The third generation in alternative fuel power!
California Tribrid is a co-operative designed to combine research in renewable
energy powered vehicles between developers in the
forefront of this technology in California and Western Australia.
Hybrids carry two sources of on-board energy. The primary energy source is most
often some sort of liquid fuel (e.g., gasoline) that will in time be converted
into mechanical power via an engine of some sort. This mechanical power will
then be harnessed, via a “drive train” (transmission, drive shaft and/or
differential) that ultimately serves to turn the wheels and thus move the
vehicle - even if somewhat inefficiently.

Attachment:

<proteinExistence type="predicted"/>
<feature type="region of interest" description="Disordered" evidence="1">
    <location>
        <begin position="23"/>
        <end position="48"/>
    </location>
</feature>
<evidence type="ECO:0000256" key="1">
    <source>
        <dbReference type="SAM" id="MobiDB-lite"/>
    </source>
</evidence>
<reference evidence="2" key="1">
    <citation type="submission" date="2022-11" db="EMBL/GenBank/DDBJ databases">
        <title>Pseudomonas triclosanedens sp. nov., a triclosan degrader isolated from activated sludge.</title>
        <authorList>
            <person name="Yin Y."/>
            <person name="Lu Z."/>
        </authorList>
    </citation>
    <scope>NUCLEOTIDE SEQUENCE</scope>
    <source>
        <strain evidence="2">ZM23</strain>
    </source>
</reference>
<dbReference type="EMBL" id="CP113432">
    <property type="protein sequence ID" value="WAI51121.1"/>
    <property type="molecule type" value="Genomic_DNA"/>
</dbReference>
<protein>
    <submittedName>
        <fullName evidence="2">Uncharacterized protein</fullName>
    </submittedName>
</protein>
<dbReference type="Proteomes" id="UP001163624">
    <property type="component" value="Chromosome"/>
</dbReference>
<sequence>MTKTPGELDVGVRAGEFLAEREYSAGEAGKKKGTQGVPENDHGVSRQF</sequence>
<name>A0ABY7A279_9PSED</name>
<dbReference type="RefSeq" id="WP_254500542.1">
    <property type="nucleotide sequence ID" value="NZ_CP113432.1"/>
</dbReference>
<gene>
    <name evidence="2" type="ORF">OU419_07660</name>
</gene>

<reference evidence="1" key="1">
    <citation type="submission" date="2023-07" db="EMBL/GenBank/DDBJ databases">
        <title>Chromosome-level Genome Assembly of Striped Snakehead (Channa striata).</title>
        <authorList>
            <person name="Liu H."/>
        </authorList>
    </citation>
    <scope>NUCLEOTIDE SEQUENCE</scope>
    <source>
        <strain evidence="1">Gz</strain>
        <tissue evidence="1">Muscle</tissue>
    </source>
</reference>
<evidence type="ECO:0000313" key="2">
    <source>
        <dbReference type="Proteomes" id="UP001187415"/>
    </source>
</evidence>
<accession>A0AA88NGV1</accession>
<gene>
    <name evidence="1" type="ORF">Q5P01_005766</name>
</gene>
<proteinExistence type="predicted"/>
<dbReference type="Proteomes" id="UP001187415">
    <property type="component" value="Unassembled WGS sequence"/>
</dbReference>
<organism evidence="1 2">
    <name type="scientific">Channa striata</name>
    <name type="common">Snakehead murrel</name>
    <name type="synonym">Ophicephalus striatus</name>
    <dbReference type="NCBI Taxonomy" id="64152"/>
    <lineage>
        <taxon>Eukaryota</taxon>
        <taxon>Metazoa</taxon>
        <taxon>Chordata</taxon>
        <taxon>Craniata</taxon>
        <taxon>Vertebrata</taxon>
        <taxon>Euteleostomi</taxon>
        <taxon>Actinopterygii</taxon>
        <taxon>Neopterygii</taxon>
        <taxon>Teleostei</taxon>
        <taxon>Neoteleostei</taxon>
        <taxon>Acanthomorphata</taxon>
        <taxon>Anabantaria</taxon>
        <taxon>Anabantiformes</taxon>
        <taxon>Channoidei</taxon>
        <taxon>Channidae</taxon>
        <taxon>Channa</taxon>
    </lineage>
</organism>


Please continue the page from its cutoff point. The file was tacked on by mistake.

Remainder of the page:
The second source of energy on
board a typical hybrid is electricity. This electricity is manufactured
on-board, most often via the turning of a mechanical generator. The resultant
electrical energy is then stored in batteries where it resides until supplied to
an electric motor. The electric motor is used periodically to assist the
gasoline engine under certain heavy-load conditions. Generally speaking the
electric motor kicks in when the vehicle is starting up from a dead stop or when
it is climbing up a hill.
Tribrids work in much the same way as hybrids,
except that some form of the stored or generated energy either has been, or is
being taken, from the ambient environment. A free-energy capturing device such
as a solar panel, windmill or sail provides the tribrid vehicle with a source of
power that, if left un-captured, is otherwise simply lost to the atmosphere.